On Sept. 3, 1783, the Treaty of Paris was signed and the American Revolution came to a close. Representatives from the United States, England, France and Spain gathered to execute the treaty, which brought peace to the nations.
The Treaty of Paris established the independence of England's 13 American colonies. Also, America's boundaries were formalized to include Florida up to the Great Lakes, and from the Atlantic Coast over to the Mississippi River.
First Spark of Revolution Dated Back to April 1775
The first inklings of the revolution that led to the Treaty of Paris began in April 1775, when a group of American colonists took up arms in protest against King George III's denial of economic and political reforms. Next, on July 4, 1776, the Declaration of Independence was adopted. After five years of war, British General Charles Lord Cornwallis finally surrendered to French and American forces in October 1781 at Yorktown, Virginia.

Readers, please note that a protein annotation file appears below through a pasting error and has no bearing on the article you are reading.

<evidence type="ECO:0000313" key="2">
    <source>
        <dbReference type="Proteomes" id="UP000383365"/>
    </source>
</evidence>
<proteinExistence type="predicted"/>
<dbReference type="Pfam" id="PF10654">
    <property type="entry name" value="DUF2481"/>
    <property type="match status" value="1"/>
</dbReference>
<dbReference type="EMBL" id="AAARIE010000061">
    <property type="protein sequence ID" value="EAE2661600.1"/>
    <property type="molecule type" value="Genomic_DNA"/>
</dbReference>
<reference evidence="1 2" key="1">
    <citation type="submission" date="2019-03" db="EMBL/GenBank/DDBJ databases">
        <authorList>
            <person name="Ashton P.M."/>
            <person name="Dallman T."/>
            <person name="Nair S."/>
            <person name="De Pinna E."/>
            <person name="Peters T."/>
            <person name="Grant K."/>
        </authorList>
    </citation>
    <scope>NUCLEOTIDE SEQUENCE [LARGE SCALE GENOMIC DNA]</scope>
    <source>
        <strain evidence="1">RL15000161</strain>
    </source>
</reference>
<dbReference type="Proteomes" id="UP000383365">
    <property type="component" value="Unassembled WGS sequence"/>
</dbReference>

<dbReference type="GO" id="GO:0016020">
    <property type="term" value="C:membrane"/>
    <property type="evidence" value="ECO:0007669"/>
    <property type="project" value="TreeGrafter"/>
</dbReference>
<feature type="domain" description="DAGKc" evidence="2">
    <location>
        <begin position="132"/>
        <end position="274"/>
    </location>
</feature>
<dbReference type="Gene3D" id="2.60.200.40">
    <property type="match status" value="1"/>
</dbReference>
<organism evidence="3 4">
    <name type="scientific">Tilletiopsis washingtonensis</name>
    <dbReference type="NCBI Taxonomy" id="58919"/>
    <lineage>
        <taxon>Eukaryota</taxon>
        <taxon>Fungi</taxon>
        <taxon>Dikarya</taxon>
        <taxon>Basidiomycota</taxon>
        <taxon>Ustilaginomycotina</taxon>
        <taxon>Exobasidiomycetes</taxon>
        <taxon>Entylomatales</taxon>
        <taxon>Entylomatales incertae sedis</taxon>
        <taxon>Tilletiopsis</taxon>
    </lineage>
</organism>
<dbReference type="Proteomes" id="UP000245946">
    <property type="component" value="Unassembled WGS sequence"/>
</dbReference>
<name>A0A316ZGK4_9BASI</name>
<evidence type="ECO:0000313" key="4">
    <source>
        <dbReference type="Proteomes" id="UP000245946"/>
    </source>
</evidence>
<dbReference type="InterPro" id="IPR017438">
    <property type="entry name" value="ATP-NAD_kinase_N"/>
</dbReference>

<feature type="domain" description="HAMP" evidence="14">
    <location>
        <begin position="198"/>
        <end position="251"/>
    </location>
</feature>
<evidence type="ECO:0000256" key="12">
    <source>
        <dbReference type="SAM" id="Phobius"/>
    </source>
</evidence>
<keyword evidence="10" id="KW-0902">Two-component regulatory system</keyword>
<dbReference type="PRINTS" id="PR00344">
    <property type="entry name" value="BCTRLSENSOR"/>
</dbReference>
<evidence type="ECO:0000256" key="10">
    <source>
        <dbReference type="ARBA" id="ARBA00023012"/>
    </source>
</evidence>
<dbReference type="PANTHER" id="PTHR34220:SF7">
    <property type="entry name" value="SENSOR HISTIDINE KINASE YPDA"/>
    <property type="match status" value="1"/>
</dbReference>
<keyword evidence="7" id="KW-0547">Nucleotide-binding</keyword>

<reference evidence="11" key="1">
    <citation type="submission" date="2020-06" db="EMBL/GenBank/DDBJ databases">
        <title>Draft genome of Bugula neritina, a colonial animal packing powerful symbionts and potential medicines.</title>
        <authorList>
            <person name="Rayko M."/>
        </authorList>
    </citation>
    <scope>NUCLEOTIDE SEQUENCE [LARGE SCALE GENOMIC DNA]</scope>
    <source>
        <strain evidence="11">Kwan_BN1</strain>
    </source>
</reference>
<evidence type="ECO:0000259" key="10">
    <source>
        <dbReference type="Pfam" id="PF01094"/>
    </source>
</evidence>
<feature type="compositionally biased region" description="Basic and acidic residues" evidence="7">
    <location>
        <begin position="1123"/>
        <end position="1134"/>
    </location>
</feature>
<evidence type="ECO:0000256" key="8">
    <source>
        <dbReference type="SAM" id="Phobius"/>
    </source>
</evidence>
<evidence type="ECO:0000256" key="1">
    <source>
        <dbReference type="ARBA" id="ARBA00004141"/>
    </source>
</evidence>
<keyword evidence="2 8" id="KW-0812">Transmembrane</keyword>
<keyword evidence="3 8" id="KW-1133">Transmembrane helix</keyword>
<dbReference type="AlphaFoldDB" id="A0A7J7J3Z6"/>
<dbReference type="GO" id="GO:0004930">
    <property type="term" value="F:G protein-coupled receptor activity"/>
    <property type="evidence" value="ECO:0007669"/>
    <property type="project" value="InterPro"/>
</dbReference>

Approximately a year later, in September of 1782, Benjamin Franklin, John Adams and John Jay started peace talks with the English. Thomas Jefferson and Henry Laurens were also supposed to be present for the peace talks, but Laurens was captured by the English and was being detained in the Tower of London, and Jefferson was hit with travel delays. The U.S. delegation did not trust the French, so they met and negotiated with the British separately.
Ben Franklin Asked England to Give Up Canada
During the peace discussions, Benjamin Franklin asked the English to give Canada to the United States, but they refused. Nevertheless, the United States was able to double its size with the amount of new territory it received south of Canada. The United States also gained key fishing rights to Canadian waters, and British creditors retained the right to try and recover debts owed by Americans. After two months of negotiations, the preliminary articles were signed on Nov. 30, 1782. France and Britain signed their preliminary agreement on Jan. 20, 1783. Then, on Sept. 3, 1783, all three nations signed the Treaty of Paris together. The document was later approved by the Continental Congress in January of 1784.
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